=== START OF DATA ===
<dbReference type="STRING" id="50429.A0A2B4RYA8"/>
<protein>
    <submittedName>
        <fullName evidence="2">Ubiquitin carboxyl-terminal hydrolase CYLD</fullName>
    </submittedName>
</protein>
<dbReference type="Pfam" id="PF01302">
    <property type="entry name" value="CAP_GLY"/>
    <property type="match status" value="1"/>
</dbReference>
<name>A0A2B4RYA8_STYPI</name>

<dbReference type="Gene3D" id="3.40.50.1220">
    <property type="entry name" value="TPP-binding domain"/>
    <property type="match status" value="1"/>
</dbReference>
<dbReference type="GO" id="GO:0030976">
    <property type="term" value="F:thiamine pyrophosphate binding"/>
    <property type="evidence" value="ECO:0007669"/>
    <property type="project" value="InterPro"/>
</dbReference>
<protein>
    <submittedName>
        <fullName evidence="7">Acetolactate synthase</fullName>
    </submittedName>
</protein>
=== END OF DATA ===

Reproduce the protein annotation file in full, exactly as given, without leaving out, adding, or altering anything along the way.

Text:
<dbReference type="STRING" id="50429.A0A2B4RYA8"/>
<protein>
    <submittedName>
        <fullName evidence="2">Ubiquitin carboxyl-terminal hydrolase CYLD</fullName>
    </submittedName>
</protein>
<dbReference type="Pfam" id="PF01302">
    <property type="entry name" value="CAP_GLY"/>
    <property type="match status" value="1"/>
</dbReference>
<name>A0A2B4RYA8_STYPI</name>

<dbReference type="Gene3D" id="3.40.50.1220">
    <property type="entry name" value="TPP-binding domain"/>
    <property type="match status" value="1"/>
</dbReference>
<dbReference type="GO" id="GO:0030976">
    <property type="term" value="F:thiamine pyrophosphate binding"/>
    <property type="evidence" value="ECO:0007669"/>
    <property type="project" value="InterPro"/>
</dbReference>
<protein>
    <submittedName>
        <fullName evidence="7">Acetolactate synthase</fullName>
    </submittedName>
</protein>